Welcome! This site is a great place to get all the information you need. Although I cannot answer your question about SY male behavior I can say that the more I observe the more I am fascinated by these beautiful birds. I have experienced the destructive behavior of the SY male. I was once told that it was their way of wanting to take over a nest. Just this season I had 4 of 6 very healthy chicks killed and another taken out of the nest but was able to rescue it and place it back. All done by a very aggressive SY. Good luck. I hope all fledge. I had 70 chicks fledge this season and now have late nesters with a current count of 14 young ones. It can be stressful and frustrating but very rewarding. Again good luck and welcome.
Dave Duit
Posts: 1798
Joined: Tue Nov 25, 2003 2:02 pm
Location: Iowa / Nevada
Martin Colony History: In 2020, 60 pair with 285 fledged youngsters. 83 total cavities available, 58 Troyer Horizontal gourds and 4 modified deep trio metal house units, 1 fallout shelter, owl cages around all units. Martin educator and speaker. President and founder of the Iowa Purple Martin Organization. Please visit and join.

Hello and welcome. I always suggest to new landlords to read as much information as possible on this website. Knowledge is a life saver when taking care of a martin colony.
Mite control, heat venting, predator protection and additional feeding during bad weather add up to success.
Posts: 123
Joined: Sun Sep 15, 2019 8:58 am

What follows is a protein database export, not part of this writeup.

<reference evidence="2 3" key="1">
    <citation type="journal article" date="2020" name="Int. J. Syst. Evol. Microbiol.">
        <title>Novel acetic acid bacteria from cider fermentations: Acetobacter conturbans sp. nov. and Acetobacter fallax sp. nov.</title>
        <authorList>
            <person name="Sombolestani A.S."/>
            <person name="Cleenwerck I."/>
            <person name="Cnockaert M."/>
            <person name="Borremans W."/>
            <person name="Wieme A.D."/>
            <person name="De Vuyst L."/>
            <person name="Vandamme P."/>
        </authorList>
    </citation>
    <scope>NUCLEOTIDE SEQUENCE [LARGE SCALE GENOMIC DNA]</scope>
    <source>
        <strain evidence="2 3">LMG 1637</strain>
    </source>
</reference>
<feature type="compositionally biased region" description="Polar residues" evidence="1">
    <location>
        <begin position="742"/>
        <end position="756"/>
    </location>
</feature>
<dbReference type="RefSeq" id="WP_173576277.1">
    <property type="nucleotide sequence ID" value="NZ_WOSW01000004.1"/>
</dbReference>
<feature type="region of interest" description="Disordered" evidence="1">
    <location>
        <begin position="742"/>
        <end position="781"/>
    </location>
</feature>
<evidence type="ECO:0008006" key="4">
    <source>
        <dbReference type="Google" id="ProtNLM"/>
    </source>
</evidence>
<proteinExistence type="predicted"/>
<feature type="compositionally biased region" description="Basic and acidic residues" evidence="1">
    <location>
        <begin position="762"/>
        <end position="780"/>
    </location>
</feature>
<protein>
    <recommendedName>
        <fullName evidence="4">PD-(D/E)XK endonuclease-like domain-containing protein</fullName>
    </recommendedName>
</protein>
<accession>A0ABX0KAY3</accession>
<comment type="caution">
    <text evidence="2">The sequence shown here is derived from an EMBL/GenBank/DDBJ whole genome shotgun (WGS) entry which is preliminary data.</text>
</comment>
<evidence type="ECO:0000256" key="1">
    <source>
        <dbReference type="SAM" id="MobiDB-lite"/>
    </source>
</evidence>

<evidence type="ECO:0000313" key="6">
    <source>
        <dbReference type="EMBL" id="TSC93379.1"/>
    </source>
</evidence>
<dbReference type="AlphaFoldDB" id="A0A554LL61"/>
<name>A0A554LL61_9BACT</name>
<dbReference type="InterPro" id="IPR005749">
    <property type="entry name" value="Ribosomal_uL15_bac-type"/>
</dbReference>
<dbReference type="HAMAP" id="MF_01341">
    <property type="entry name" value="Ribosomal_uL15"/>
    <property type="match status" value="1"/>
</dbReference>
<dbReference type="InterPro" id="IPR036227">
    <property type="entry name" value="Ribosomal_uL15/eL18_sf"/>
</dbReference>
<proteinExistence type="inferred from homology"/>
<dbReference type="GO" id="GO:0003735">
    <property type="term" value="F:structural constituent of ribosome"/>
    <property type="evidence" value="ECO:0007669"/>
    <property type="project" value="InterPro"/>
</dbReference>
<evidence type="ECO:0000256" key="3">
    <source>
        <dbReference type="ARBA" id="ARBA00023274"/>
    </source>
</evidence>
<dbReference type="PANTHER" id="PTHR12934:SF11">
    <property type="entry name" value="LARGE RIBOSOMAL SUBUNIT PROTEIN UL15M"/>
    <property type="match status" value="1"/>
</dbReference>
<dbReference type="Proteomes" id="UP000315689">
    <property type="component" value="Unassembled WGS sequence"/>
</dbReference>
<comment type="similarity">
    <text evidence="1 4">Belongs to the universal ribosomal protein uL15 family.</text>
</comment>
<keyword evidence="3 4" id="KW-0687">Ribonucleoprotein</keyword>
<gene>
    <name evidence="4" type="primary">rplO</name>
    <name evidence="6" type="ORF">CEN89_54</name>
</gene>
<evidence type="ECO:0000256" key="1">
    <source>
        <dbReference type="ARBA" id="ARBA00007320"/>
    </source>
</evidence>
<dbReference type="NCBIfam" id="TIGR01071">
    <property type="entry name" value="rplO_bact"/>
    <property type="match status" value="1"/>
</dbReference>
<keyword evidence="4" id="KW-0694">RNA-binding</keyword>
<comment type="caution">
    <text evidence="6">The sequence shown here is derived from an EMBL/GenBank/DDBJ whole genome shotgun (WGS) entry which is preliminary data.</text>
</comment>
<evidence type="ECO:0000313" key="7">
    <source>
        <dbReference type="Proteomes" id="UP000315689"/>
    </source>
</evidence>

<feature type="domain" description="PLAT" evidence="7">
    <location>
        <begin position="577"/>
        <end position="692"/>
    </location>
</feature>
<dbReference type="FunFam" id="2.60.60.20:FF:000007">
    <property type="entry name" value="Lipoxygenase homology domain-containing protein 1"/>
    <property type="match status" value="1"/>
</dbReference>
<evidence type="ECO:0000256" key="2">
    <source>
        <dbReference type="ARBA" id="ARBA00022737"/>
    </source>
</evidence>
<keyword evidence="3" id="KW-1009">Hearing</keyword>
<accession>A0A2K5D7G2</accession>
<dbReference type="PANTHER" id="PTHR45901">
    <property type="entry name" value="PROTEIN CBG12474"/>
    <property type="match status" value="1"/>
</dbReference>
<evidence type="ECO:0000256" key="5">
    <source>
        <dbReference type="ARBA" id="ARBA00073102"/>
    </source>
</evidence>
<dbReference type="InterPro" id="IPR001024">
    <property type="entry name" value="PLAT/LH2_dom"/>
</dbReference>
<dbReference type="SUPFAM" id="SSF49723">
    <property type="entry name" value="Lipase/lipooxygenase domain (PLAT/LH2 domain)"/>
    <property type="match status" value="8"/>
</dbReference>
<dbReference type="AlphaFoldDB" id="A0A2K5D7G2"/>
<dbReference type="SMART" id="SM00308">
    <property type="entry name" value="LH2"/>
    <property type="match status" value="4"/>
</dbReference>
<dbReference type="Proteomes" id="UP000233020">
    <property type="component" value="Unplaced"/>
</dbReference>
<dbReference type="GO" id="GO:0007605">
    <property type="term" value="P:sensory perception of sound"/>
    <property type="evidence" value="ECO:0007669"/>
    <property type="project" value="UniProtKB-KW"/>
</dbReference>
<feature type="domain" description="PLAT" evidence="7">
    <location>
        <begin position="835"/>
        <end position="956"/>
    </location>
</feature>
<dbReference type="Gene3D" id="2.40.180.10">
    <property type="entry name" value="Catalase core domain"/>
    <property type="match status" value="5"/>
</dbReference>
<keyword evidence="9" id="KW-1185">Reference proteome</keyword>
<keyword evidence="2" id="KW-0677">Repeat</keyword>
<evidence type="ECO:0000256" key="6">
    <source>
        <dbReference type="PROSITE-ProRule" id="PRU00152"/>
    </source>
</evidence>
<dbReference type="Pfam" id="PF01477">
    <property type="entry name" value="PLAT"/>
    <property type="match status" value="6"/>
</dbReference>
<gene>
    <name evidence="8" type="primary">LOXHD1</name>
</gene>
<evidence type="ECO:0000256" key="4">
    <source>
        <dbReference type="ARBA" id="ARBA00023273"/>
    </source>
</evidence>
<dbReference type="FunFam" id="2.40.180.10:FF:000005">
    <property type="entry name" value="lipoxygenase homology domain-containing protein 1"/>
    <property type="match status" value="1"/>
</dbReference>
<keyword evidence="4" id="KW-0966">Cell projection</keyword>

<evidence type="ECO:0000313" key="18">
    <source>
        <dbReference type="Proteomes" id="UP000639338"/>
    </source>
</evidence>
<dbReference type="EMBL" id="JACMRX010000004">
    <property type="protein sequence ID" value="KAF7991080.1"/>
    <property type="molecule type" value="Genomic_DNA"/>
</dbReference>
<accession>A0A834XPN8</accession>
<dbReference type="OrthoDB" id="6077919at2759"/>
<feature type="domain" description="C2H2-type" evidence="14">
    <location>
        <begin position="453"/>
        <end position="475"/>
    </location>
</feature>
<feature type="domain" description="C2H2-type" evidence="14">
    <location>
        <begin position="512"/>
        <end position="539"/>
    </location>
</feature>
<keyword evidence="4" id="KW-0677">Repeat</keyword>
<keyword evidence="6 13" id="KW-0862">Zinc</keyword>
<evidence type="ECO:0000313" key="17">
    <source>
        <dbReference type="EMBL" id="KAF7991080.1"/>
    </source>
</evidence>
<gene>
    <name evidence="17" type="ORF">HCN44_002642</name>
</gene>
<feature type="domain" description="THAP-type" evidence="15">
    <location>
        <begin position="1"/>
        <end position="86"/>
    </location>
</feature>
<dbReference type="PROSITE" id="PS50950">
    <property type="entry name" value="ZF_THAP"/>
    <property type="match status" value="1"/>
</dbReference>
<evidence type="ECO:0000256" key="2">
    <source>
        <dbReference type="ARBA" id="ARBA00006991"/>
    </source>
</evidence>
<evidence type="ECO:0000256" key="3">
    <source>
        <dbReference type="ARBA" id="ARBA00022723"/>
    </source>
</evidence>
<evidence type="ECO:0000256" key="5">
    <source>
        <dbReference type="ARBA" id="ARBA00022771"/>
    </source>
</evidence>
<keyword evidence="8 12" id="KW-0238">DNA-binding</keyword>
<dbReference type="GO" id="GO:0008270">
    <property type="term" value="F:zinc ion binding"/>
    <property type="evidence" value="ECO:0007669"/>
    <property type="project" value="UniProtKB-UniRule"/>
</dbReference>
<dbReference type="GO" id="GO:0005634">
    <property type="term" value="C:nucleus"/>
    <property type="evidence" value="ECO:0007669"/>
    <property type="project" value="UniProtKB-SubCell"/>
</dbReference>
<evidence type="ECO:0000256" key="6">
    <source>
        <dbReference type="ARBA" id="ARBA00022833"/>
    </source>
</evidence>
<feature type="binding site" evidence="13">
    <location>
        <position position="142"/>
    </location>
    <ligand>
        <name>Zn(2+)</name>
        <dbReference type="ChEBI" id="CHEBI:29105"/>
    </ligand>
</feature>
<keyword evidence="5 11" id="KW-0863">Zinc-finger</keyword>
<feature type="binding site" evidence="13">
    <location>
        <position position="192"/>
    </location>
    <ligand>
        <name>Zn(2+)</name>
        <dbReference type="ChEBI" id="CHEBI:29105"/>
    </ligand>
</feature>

Location: Awesome Florida
Martin Colony History: Newbie in 2020: 2 pair of SY with 4 eggs each in Troyer Horizontals
fledged a total of 7 Martins

Welcome new member:

Your story was a great read for me this am. Well written, words flow nicely.
What ever type of new housing you choose to put up, consider fixing up the
old house too.Mike 8)
Posts: 494
Joined: Thu May 26, 2016 9:23 am
Location: tennesse
Martin Colony History: Started colony in 2014. First pair to stay and raise young in 2018.

Whichever house you use old or new place 4 troyer horizontal gourds To the bottom of the house just to give the Martins another option to nest in. At my site in East Tennessee my martins prefer the 3 Varieties of gourds that I have and will not touch the house that I have up. Don’t know why but they will not use it. Good luck
Posts: 3
Joined: Wed Jun 24, 2020 10:37 am
Location: Longview, Texas

I'm going to get some flack for this but personally I don't see any difference between the agressive unpaired male martins that are into infanticide and the actions of the invasive species. I think its worth the effort to save the babies and get rid of the killers. Before attacking they all assemble on the electrical lines behind the house. I can easily pick them off with my pellet gun.
Posts: 778
Joined: Thu Jan 31, 2008 9:19 am
Location: Gladewater, Texas

I sent you a personal message with my contact info.

I live in Gladewater, Texas and can assist you with your Martins and setup.

Call me or send me an email.
2008 - 33 PAIR - FLEDGED 96 YOUNG
2009 - 51 PAIR - FLEDGED 166 YOUNG
2010 - 45 PAIR - FLEDGED 146 YOUNG
2011 - 33 PAIR - 128 HATCHED, 97 FLEDGED
2012 - 37 PAIR - 119 HATCHED, 101 FLEDGED
Posts: 3
Joined: Wed Jun 24, 2020 10:37 am
Location: Longview, Texas

My flock fledged yesterday evening. I counted five. After a late afternoon flying lesson yesterday and another this morning they left. Unfortunately, hawks must know about fledging behavior as there were a couple around this morning and one managed to snatch one of the PMs right out of the air.